Its most distinctive characteristic is the long pectoral fins that reach nearly to the base of the pelvic fins, and thus inspire the common name. The sides are silver, with the back ranging from an olive to a pinkish shade. The upper jaw is long, reaching nearly to the posterior edge of the eye, and the lower jaw projects slightly in front of the upper jaw. Both jaws have a set of very small teeth. The lateral line is incomplete, reaching back only as far as the dorsal fin. Size is limited to about 20 cm.
Their principal food item is the opossum shrimp, Neomysis mercedis, and species of Acanthomysis, but they will also eat copepods and other small crustaceans. In turn, they are eaten by a variety of fishes, birds, and marine mammals; for instance, they are an important prey for the harbor seal, Phoca vitulina, in the Columbia River.
Their primary habitat is the open water of estuaries, where they can be found in both the saltwater and freshwater areas, typically in the middle or deeper parts of the water column. They have been found as far north as Prince William Sound in Alaska, also in Skagit Bay, Grays Harbor, Willapa Bay, lower Columbia River, Yaquina Bay, Coos Bay, Humboldt Bay, the Eel River estuary, Klamath River estuary, and San Francisco Bay. The longfin smelt have been primarily affected by import and export of water from these estuaries, resulting in high mortality rates. They have been collected from the mouth of the Russian River occasionally, and a single fish was once caught in Monterey Bay. In addition, there are landlocked populations in British Columbia's Harrison Lake, and the Lake Washington.
Although once one of the most common species found in the San Francisco and Humboldt bays, even as late as the 1970s, they are now much less frequent in the smelt fishery. In 1992 the Natural Heritage Institute petitioned to list longfin smelts as an endangered species, but the petition was denied the following year, among the reasons being given was that the decline was not observed elsewhere. The reasons for decline are not known; Moyle suggests estuary outflow reduction, entrainment is connection with the pumping of water out of the Delta area, climatic variations, water pollution, and the impact of introduced species as possibilities.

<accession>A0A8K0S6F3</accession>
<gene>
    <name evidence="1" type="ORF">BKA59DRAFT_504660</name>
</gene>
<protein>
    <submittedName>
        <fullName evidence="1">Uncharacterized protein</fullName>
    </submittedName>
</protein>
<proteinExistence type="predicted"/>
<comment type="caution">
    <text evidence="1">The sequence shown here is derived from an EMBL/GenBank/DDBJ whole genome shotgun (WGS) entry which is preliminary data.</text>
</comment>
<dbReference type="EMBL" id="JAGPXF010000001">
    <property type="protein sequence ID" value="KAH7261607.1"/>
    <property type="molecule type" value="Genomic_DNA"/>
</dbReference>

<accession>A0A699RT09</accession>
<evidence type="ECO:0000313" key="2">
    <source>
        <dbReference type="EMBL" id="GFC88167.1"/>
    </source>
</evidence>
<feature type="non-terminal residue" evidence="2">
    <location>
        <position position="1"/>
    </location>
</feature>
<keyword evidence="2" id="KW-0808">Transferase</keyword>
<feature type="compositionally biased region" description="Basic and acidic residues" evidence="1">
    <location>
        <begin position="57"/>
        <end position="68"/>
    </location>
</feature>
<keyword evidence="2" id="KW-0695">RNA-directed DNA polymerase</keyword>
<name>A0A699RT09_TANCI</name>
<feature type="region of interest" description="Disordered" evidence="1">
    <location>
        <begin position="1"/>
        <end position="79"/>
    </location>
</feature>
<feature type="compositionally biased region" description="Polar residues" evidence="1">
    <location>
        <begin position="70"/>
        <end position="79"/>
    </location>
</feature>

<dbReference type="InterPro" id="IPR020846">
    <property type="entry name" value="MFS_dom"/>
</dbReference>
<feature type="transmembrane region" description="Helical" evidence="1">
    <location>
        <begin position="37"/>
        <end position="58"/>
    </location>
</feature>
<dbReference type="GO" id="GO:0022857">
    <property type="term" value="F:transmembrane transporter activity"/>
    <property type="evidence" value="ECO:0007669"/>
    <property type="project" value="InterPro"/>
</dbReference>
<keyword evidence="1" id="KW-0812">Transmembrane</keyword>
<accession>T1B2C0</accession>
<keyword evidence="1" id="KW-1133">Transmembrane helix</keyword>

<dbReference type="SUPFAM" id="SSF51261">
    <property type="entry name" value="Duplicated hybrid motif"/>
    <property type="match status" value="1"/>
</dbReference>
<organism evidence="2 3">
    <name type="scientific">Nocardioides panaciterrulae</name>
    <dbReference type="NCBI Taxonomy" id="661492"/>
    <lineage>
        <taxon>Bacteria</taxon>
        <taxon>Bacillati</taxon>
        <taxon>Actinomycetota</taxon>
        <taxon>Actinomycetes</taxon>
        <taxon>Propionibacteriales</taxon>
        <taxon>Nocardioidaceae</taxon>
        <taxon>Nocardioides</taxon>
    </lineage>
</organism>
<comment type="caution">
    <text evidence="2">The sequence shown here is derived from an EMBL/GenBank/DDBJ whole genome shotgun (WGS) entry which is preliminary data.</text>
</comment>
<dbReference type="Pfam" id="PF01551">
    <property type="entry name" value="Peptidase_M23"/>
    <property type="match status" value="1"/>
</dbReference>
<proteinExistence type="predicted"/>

As of 2012, the longfin smelt has been added to the list of candidates for potential protection under the Endangered Species Act. It will be monitored annually and assessed against higher priority species. The California Department of Fish and Wildlife found only three longfin Smelt in their Fall Midwater Trawl Annual Fish Abundance Summary conducted in fall of 2015. This is the lowest amount of recorded longfin smelt in the history of Fall Midwater Trawl Surveys.
- "Spirinchus thaleichthys". Integrated Taxonomic Information System. Retrieved 18 April 2006.
- Peter B. Moyle, Inland Fishes of California (University of California Press, 2002), pp. 234–239
- Damon, L. and J. DuBois, Memorandum: 2015 SKT Delta Smelt Index, California Department of Fish and Wildlife, December 18, 2015.
- U.S. Fish and Wildlife Survey, Longfin Smelt 12 Month Finding, Last Updated: December 19, 2015.
- Froese, Rainer and Pauly, Daniel, eds. (2006). "Spirinchus thaleichthys" in FishBase. April 2006 version.
- Rosenfield, J. and D. Baxter, "Population Dynamics and Distribution Patterns of Longfin Smelt in the San Francisco Estuary".Transactions of the American Fisheries Society, 2007,136:6, 1577-1592